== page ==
You can offer a new fruit one day and 1-3 days later, you can offer a new vegetable. A new meat can then be offered 1-3 days after the new vegetable. You can continue to give your child a mix of the foods that were tolerated as you continue to add new foods.
Within 2 or 3 months of starting solid foods (around 9 months), your baby's daily diet should include the following foods given over three meals:
· breast milk or formula
Give your baby eggs last, because they occasionally cause allergic reactions. Also, to avoid getting your baby too used to this high-cholesterol food, eggs should be fed not more than three times per week.
Once your baby sits up, you can give her finer foods to help her learn to feed herself. To avoid choking, make sure anything you give your child is soft, easy to swallow, and cut into small pieces. Some examples include well-cooked and cut-up squash, peas, potatoes, and small pieces of wafer-type cookies or crackers. Do not give your baby any food that requires chewing at this age.
At each of your child's daily meals, she may be eating about 4 ounces, or the amount in one small jar of strained baby food. (Do not give your child adult-type foods because they often have added salt and preservatives.)
If you want to give your baby fresh food, use a blender or food processor, or just mash softer foods with a fork. All fresh foods should be well cooked, soft, with no added salt or seasoning. Though you can feed your baby raw bananas (mashed), all other fruits and vegetables should be cooked until they are soft.
Refrigerate any food you do not use and look for any signs of spoilage before giving it to your baby. Fresh foods are not bacteria-free, so they will spoil more quickly than food from a can or jar.
Warning: Do Not Home Prepare These Foods
Beets, turnips, carrots, spinach, and collard greens. In some parts of the country, these vegetables have large amounts of nitrates, a chemical that can cause an unusual type of anemia (low blood count) in young infants. Baby food companies are aware of this problem and screen the produce they buy for nitrates.
They also avoid buying these vegetables in parts of the country where nitrates have been found. Since you cannot test for this chemical yourself, it is safer to use commercially prepared forms of these foods, especially while your child is an infant. If you choose to prepare them at home anyway, serve them fresh and do not store them. Storage of these foods may actually increase the amount of nitrates in them.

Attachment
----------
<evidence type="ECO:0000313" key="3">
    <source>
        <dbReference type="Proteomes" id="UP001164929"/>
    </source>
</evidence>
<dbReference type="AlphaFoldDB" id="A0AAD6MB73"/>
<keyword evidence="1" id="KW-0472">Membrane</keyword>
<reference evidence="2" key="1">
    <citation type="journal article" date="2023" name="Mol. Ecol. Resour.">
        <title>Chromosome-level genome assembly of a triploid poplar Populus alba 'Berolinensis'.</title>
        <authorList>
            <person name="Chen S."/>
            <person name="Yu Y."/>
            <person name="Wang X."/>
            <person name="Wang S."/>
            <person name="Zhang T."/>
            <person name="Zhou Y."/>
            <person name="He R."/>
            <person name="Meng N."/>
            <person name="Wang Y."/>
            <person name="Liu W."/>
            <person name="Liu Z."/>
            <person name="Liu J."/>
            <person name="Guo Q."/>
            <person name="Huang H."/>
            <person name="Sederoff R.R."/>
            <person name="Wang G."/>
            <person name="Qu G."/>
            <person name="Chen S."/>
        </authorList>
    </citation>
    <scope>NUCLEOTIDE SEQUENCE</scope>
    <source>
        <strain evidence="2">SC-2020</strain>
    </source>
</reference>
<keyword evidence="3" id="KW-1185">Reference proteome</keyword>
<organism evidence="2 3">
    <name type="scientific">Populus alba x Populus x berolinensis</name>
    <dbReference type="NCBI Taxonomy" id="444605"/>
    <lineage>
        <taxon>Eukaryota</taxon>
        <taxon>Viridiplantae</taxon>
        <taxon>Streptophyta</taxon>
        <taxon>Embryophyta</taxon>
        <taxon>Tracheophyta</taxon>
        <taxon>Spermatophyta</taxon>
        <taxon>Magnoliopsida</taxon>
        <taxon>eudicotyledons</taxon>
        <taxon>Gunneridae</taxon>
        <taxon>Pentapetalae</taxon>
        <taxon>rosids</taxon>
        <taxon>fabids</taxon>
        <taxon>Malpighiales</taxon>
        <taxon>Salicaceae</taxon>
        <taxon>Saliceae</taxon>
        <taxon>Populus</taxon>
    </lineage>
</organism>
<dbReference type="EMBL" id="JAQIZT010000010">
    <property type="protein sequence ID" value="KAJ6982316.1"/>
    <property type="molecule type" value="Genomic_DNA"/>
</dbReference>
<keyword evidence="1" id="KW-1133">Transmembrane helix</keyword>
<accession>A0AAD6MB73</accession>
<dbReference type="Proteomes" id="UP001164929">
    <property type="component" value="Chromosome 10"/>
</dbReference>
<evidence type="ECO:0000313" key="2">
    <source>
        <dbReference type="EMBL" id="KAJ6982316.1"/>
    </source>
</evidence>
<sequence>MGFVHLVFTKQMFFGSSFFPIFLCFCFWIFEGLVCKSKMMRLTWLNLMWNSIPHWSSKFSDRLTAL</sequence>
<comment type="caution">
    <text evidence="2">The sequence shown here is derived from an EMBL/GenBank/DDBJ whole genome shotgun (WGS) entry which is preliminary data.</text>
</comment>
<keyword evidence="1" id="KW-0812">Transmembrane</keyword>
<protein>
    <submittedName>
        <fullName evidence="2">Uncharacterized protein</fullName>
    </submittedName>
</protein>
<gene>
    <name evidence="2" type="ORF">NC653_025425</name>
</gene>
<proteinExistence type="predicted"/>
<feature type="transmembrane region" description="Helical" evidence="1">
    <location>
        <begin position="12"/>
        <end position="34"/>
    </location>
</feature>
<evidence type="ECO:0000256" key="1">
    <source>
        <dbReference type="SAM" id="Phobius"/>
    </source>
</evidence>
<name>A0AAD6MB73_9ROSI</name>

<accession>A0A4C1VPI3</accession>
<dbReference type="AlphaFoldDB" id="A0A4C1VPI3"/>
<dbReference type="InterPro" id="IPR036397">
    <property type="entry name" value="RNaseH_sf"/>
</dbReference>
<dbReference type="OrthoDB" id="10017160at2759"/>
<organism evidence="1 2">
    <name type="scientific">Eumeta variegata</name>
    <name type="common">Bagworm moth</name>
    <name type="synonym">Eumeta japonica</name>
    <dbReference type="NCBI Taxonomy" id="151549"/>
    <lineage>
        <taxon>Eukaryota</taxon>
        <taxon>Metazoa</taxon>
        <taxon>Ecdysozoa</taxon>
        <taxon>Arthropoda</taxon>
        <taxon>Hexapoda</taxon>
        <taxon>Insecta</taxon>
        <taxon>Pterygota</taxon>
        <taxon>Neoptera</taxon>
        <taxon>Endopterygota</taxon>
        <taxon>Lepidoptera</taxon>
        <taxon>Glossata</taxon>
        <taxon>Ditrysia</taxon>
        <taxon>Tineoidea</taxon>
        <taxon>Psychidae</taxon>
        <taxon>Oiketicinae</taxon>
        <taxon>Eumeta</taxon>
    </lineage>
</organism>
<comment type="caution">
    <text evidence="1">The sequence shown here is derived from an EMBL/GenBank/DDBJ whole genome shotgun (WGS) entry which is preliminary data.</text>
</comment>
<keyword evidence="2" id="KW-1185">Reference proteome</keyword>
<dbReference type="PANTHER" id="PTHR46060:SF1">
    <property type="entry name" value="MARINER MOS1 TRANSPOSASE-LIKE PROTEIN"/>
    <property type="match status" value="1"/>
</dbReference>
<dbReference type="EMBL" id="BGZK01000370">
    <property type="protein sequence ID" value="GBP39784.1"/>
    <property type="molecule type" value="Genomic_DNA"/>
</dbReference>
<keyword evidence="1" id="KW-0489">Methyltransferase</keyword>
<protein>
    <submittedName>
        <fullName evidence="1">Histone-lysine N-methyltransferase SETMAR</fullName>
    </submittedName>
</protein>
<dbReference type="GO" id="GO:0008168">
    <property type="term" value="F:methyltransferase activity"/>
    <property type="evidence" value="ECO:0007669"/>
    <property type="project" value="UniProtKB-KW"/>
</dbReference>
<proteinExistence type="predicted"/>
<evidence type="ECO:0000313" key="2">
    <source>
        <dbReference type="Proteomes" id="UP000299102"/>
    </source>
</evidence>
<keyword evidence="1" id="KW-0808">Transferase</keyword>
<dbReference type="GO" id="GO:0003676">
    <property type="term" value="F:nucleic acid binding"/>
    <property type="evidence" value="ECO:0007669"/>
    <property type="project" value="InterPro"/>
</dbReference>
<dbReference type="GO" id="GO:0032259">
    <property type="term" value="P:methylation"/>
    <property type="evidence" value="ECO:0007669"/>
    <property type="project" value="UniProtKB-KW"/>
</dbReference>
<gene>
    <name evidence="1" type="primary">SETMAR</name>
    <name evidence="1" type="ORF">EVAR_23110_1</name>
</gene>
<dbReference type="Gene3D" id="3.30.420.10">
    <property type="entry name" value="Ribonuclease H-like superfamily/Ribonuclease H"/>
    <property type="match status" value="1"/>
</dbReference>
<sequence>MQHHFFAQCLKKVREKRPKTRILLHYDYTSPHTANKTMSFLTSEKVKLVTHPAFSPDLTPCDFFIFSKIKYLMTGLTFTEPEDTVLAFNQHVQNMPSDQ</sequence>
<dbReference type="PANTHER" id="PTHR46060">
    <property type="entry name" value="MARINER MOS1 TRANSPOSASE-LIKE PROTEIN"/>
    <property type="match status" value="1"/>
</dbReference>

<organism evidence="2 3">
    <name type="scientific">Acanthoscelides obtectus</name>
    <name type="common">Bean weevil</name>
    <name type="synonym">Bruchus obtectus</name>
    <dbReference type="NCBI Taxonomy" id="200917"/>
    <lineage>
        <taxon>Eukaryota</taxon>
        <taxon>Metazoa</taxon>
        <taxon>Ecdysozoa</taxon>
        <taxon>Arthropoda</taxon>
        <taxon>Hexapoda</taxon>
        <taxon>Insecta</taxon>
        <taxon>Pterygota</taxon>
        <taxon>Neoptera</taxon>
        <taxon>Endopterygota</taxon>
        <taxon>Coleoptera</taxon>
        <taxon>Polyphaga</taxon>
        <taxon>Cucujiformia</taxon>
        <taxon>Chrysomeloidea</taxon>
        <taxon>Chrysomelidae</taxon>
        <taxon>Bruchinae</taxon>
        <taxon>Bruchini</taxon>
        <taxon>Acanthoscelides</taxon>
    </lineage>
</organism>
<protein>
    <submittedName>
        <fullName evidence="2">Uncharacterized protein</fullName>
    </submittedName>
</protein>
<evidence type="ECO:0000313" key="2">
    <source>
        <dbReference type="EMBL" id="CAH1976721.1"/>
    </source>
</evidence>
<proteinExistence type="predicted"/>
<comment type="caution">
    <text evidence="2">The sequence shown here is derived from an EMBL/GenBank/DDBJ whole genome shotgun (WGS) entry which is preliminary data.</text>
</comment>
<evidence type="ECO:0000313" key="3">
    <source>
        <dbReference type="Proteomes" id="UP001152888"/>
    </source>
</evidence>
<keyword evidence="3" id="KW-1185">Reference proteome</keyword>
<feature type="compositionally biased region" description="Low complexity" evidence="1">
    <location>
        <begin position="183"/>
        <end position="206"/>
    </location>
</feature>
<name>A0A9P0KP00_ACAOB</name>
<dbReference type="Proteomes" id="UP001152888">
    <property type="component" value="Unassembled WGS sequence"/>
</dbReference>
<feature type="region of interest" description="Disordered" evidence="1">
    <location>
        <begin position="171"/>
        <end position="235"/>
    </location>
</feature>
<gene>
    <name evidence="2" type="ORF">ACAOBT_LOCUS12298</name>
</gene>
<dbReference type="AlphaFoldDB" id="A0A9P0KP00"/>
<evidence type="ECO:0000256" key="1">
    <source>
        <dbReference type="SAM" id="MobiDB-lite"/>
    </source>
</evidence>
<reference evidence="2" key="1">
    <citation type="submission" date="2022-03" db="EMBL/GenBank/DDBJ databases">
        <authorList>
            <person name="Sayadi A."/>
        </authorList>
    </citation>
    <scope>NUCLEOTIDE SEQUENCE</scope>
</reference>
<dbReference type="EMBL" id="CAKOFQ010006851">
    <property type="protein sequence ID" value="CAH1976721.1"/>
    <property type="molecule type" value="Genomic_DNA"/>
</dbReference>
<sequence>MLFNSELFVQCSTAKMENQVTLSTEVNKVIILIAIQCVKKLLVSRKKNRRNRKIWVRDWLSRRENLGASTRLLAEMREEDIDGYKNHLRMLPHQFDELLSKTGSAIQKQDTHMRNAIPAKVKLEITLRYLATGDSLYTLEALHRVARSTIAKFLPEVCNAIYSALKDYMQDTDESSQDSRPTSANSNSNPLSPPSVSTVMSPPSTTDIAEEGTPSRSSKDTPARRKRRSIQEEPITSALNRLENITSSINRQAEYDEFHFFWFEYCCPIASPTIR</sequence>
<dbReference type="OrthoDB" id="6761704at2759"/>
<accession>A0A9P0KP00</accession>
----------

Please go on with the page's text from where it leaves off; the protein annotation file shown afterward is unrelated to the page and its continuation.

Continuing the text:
What Can I Expect After My Baby Starts Solids?
When your child starts eating solid foods, his stools will become more solid and variable in color. Due to the added sugars and fats, they will have a much stronger odor too. Peas and other green vegetables may turn the stool a deep-green color; beets may make it red. (Beets sometimes make urine red as well.)
If your child's meals are not strained, his stools may contain undigested pieces of food, especially hulls of peas or corn, and the skin of tomatoes or other vegetables. All of this is normal. Your child's digestive system is still immature and needs time before it can fully process these new foods.
If the stools are extremely loose, watery, or full of mucus, however, it may mean the digestive tract is irritated. In this case, reduce the amount of solids and let him build a tolerance for them a little more slowly.
Should I Give My Baby Juice?
Your baby can start drinking juice at this time. However, many young babies are sensitive to orange juice, so hold off giving your child orange juice or any citrus fruits until about the sixth month. Fruit juices or large amounts of fruits can cause diaper rash, diarrhea, or excessive weight gain. If this happens, you may want to decrease the fruit and/or juice intake for a while.
Juices contain sugar, water and some vitamins and provide fewer calories than breast milk or formula. Too much juice will cut down on your child’s milk intake and solid food feedings. This can result in a decreased weight gain. Extra water and juice are not necessary if your child is receiving adequate milk and solid foods. Limit your child to less than 8-10 ounces of juice or water.
After your child’s first birthday, formula can be stopped and whole milk can be offered. 24 ounces of whole milk will provide your child with extra protein and approximately 75% of the daily calcium needs. Children who refuse to drink milk or eat enough foods high in calcium, can drink the new orange juice that is fortified with calcium. Each 8 ounces provides 300 mg of calcium (same as milk).